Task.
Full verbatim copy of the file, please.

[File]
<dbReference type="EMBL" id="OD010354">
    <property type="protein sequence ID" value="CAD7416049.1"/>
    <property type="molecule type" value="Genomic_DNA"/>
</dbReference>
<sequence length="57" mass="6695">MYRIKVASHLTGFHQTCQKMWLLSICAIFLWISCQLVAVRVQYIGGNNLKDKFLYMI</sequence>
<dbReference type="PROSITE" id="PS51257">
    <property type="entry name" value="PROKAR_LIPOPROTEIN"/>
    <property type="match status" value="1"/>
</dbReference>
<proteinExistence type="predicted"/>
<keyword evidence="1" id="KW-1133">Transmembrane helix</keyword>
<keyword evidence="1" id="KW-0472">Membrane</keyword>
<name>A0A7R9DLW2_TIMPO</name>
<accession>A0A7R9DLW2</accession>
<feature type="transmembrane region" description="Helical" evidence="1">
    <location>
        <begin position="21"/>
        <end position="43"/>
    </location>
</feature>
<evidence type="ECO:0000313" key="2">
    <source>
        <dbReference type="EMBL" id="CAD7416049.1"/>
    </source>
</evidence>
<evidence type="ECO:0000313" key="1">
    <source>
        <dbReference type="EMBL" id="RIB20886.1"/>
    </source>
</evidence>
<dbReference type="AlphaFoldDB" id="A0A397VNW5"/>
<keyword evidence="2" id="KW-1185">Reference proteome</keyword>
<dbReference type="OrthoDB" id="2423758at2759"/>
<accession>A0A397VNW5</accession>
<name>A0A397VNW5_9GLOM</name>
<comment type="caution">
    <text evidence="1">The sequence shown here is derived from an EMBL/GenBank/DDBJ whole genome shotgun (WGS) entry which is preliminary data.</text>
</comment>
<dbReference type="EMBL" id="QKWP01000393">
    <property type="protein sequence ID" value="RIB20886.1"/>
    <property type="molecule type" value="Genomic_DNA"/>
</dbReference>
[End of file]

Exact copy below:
<dbReference type="EMBL" id="OD010354">
    <property type="protein sequence ID" value="CAD7416049.1"/>
    <property type="molecule type" value="Genomic_DNA"/>
</dbReference>
<sequence length="57" mass="6695">MYRIKVASHLTGFHQTCQKMWLLSICAIFLWISCQLVAVRVQYIGGNNLKDKFLYMI</sequence>
<dbReference type="PROSITE" id="PS51257">
    <property type="entry name" value="PROKAR_LIPOPROTEIN"/>
    <property type="match status" value="1"/>
</dbReference>
<proteinExistence type="predicted"/>
<keyword evidence="1" id="KW-1133">Transmembrane helix</keyword>
<keyword evidence="1" id="KW-0472">Membrane</keyword>
<name>A0A7R9DLW2_TIMPO</name>
<accession>A0A7R9DLW2</accession>
<feature type="transmembrane region" description="Helical" evidence="1">
    <location>
        <begin position="21"/>
        <end position="43"/>
    </location>
</feature>
<evidence type="ECO:0000313" key="2">
    <source>
        <dbReference type="EMBL" id="CAD7416049.1"/>
    </source>
</evidence>
<evidence type="ECO:0000313" key="1">
    <source>
        <dbReference type="EMBL" id="RIB20886.1"/>
    </source>
</evidence>
<dbReference type="AlphaFoldDB" id="A0A397VNW5"/>
<keyword evidence="2" id="KW-1185">Reference proteome</keyword>
<dbReference type="OrthoDB" id="2423758at2759"/>
<accession>A0A397VNW5</accession>
<name>A0A397VNW5_9GLOM</name>
<comment type="caution">
    <text evidence="1">The sequence shown here is derived from an EMBL/GenBank/DDBJ whole genome shotgun (WGS) entry which is preliminary data.</text>
</comment>
<dbReference type="EMBL" id="QKWP01000393">
    <property type="protein sequence ID" value="RIB20886.1"/>
    <property type="molecule type" value="Genomic_DNA"/>
</dbReference>